upon many occasions shown itself to be the
best reliance of firms needing good work
transacted with great dispatch. Any con
tract fo"r electrical engineering placed with
them wiil receive the, promptest attention,
and .will command the highest skill in its
?aibjIount awnings at Mamauz &
on s, ssi and asu enn ave.
Don! forget picnic at McKee's Books
grove on Decoration Day.
Bargain la Rammer Bilks.
See the line of check and striped surahs
we ate showing at 75c a yard; 25 choice
stvles, latest colors, worth and formerly sold
for $1. ' Hugus & Hacke.
Best $1 per dozen cabinets in this State
at Elite Gallery, 516 Market street. Au
frecht, proprietor. Bring the children.
A BRUTAL OUTRAGE.
Three American Ladies, Traveling in
Europe, Secure a Sample of
PKENCH POLITENESS AS IT IS.
They Have a Little MJinnderstanding TYitli
a Dressmaker in. Kice,
SHE FOLLOWS THEH ON TO JIENTOSE,
Has Them Arrested, Jailed Awhile aid Hade to Fay
a Big Bill of Costs.
Secretary Blaine has been called upon to
call down the French government. Three
New York society ladies of wealth and on
pleasure bent were arrested in Hentone for
failure to pay a dressmaker's bill in Nice,
and confined for two hours in a damp cell in
a "nasty jail," awaiting liberation at the
intercession of toe American consul. One
of the ladies has written a long account of
the affair, which she insists is a "brutal
rSFSCUI. TELEOEAU TO TBS BISPATC1I.1
Philadelphia, May 25. There will be
laid before the State Department at Wash
ington, on Monday, the details of an out
rage on three New York ladies traveling in
France, which for brutality exceeds any yet
perpetrated on American tourists. The
ladies, Mrs. A. Ii. Dorr, Miss Fanny Van
Nostrand and Miss Nannie Marvin ordered
some garments from a dressmaker at
Nice, to be delivered at a certain time.
The dressmaker failed to keep her agree
ment,and the ladies went to Mentone without
receiving or paying for the garments. That
night they were arrested at their hotel,
taken to the station house, forced into a
cell and confined there for several hours.
The French police were brutal in making
the arrest, and the ontrage was perpetrated
withont either regard (or sex, the advanced
age of Mrs. Dorr, or the unquestionable in
dications that the ladies were well supplied
with money and of the most respectable
class of American tourists.
WHO THE LADIES AEE.
The families of these ladies are well
known in New York, Philadelphia and
Boston. Mrs. Dorr is the widow of Horatio
Dorr, who was for 25 years Secretary of the
Atlantic Fire Insurance Company of New
York, and afterward head of tbe insurance
firm of H. & J. V. N. Dorr &
Co., Cedar street and Broadway, New
York. Miss Van Nostrand, who is
a niece of Mrs. Dorr, is a daughter of the
late John James Van Nostrand, one of
Brooklyn's wealthiest citizens, whose death
was recorded about two months ago. Mr.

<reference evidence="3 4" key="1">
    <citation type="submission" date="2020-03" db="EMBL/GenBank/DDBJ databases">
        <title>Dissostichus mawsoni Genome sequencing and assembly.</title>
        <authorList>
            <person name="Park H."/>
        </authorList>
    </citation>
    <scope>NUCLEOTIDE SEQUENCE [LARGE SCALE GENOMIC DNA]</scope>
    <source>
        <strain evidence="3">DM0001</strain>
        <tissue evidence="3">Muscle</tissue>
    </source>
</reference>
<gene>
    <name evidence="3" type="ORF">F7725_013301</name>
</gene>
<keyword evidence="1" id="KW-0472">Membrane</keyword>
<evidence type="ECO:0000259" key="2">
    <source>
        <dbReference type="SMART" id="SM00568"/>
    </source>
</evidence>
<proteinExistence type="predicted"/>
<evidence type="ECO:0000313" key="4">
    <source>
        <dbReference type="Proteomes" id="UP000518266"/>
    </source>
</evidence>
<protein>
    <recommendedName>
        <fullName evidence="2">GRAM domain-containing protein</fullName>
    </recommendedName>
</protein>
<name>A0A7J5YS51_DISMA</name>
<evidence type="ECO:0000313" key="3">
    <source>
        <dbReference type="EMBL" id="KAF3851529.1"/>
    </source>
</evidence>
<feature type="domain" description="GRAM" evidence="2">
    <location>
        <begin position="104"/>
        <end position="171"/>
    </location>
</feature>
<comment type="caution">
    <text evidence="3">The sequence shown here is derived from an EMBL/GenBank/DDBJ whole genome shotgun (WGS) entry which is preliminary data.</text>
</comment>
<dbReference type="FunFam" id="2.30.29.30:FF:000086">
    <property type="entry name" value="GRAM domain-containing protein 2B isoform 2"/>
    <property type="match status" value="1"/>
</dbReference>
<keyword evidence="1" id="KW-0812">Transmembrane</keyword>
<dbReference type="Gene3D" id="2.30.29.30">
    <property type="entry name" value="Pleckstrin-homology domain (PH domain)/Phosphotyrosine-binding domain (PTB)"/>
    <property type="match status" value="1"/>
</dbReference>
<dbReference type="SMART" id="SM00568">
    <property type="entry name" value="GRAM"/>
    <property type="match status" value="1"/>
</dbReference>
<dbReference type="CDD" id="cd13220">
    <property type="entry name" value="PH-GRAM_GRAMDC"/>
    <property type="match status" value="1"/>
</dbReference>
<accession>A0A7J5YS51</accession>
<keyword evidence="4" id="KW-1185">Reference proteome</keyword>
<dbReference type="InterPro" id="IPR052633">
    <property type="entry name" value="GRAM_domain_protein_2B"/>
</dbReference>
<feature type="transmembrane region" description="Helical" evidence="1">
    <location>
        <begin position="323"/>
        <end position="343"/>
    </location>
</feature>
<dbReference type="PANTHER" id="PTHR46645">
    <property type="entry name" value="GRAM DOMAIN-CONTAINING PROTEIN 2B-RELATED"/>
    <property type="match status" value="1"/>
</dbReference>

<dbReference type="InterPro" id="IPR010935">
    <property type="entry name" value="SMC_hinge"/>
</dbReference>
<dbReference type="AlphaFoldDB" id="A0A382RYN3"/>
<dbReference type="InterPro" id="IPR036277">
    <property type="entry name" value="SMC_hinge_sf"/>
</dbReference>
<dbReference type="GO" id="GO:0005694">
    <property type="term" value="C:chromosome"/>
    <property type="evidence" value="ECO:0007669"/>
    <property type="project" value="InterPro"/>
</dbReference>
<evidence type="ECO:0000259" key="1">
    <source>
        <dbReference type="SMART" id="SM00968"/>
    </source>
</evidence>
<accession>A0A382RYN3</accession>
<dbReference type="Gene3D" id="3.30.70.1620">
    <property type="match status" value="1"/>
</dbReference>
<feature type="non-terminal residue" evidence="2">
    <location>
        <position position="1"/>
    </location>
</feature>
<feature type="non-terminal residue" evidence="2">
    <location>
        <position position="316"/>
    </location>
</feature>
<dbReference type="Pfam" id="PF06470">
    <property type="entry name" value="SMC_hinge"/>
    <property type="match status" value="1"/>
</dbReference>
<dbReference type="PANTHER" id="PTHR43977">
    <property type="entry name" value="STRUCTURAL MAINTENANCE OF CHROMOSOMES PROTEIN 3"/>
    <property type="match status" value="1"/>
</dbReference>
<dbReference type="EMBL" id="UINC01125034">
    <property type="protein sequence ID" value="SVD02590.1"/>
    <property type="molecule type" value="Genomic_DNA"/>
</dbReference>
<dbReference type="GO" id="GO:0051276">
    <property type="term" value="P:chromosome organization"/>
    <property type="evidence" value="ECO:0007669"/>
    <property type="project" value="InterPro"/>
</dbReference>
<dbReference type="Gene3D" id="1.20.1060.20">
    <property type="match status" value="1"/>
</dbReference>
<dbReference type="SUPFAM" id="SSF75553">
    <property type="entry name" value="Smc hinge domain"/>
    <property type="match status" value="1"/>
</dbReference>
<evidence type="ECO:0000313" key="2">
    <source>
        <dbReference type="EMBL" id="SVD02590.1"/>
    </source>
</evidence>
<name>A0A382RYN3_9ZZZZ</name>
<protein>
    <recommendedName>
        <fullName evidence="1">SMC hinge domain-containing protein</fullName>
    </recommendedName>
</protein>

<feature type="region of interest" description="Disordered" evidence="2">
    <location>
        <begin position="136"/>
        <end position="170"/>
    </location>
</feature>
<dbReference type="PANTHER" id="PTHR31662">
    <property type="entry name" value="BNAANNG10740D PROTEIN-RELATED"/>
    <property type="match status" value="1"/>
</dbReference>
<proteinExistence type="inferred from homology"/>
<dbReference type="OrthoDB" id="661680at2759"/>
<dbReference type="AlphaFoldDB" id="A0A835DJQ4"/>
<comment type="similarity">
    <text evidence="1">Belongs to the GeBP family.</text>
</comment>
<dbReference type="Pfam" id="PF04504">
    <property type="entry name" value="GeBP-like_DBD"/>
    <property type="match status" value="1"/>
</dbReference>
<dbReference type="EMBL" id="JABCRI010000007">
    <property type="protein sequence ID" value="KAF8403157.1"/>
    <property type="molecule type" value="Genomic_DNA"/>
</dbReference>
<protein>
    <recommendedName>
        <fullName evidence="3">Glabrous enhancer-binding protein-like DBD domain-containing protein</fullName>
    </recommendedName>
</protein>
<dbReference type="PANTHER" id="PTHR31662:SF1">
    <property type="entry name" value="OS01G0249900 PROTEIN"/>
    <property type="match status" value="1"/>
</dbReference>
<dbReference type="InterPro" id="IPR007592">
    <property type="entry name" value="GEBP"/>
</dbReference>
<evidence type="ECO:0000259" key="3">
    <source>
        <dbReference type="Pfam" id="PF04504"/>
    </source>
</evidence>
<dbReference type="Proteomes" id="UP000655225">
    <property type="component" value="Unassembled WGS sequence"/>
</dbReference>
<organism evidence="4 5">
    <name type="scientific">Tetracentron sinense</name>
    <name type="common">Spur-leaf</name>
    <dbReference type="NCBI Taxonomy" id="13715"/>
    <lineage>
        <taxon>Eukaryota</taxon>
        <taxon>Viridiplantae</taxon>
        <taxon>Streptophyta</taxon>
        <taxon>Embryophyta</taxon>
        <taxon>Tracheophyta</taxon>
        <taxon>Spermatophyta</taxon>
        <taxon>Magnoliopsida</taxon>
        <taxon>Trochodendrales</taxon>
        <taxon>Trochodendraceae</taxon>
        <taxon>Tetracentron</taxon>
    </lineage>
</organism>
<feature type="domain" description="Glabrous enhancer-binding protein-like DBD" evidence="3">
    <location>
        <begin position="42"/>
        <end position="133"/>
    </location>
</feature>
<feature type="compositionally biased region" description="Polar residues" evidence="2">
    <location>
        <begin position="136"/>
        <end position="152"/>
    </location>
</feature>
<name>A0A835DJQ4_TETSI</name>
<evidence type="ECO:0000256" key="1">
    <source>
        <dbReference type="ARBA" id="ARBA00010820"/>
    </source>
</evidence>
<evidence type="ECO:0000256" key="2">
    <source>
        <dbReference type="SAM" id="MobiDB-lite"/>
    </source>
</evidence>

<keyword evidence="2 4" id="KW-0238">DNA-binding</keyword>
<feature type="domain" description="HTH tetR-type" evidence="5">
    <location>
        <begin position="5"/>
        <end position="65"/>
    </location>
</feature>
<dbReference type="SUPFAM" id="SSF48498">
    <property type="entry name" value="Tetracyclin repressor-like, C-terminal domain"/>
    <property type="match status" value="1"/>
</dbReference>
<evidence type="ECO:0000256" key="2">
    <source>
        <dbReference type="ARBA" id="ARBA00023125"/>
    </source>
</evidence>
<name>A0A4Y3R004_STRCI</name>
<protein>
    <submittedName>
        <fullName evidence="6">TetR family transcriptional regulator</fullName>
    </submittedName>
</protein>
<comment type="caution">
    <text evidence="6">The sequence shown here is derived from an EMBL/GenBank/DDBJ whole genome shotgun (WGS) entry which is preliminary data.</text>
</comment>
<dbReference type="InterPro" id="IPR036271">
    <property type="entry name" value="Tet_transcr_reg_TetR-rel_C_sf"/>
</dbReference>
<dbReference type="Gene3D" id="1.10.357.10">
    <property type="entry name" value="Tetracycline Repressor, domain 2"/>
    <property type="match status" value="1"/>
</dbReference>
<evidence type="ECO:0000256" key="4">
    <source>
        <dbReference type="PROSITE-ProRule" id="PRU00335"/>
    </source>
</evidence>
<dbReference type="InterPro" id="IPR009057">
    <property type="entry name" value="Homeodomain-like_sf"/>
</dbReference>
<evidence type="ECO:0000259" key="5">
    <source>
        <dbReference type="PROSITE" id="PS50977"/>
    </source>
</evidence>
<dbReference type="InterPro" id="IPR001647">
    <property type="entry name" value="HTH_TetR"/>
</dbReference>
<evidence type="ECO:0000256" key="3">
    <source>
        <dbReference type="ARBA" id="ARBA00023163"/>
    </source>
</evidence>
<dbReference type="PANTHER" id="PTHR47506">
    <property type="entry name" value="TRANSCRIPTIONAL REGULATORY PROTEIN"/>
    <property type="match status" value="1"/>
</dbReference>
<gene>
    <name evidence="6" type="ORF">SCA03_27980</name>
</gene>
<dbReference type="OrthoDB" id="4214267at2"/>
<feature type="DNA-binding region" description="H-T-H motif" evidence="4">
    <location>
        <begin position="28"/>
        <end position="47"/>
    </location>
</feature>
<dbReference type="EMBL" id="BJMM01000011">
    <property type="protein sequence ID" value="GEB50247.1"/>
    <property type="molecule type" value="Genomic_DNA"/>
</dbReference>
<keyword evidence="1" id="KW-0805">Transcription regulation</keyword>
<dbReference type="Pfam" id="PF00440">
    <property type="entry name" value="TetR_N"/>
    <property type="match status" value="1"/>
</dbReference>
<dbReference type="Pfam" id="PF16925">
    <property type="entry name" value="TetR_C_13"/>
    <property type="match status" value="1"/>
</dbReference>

Van Nostrand was well known in New
York business circles, having long been the
head of the wholesale grocery house of J. &
H. Van Nostrand & Co. Miss Marvin,
who is Mrs. Van Nostrand's niece, is a
daughter of the late Dr. George Marvin.
The ladies sailed for Europe on April 10,
intending to make a hurried trip through
France to Genoa, where they were to rest
until tbe latter part of July before going to
Paris and London. It is probable these
plans will be interfered with by proceed
ings which the United States Government is
expected to institute to redress, their wrongs
by the French police.
THE DETAILS OF THE OUTRAGE
have just reached this country in a state
ment made by Mrs. Dorr, which, will be
filed at the State Department next week.
In her statement, under date of Mentone,
May 3, Mrs. Dorr says:
On Tuesday we arrived in Nice, and desiring
a dress for Miss Marvin, applied at the estab
lishment of Madame Gourrien, under the Cos
mopolitan Hotel, where we were stopping.
Our purpose was to procure a ready-made gar
ment, as we intended to remain only until
Thursday morning at Nice. Madame Gour
rien bad nothing suitable ready-made, 'and
proposed to make one, answering to our objec
tions as to our limited time, that if ne wonld
remain at Nice until Friday morning a dress
would be completed by 10 a. Jr. To this we
agreed. Madame Gourrien then stated it would
be equally easy for her to complete two dresses,
so Miss VanNostrand ordered, one for herself,
and a jacket. The stipulation was distinctly
made that the garments were to fit the young
ladies to their entire satisfaction, and to be de
livered on Friday by 10 A. Jr.
ORIGIN OF THE TROUBLE.
On Thursday afternoon the young ladles
went to Madame Gourrien's to have the dresses
tried on. Seeing that the garments were far
from finished. Miss Van Nostrand said: "How
are you going to finish these by 10 A. Sl.to-mor-rowt"
The reply was: "Tho joung ladies
who sew for us must sit up all night." Miss
Van Nostrand replied; "Rather than allow
that we will remain nntil- the afternoon train
Friday, but we must certainly have the dresses
by 3 P. M." To this the dressmaker gladly
Eromised that the dresses wonld bo at the
At 3 o'clock Friday the dressmaker's mes
senger was announced with the garments.
Miss Van Nostrand went down, and the man
who brought the box said the bill must be paid
before the dox could be carried up stairs. Be
ing in a great hurry, Miss Van Nostrand paid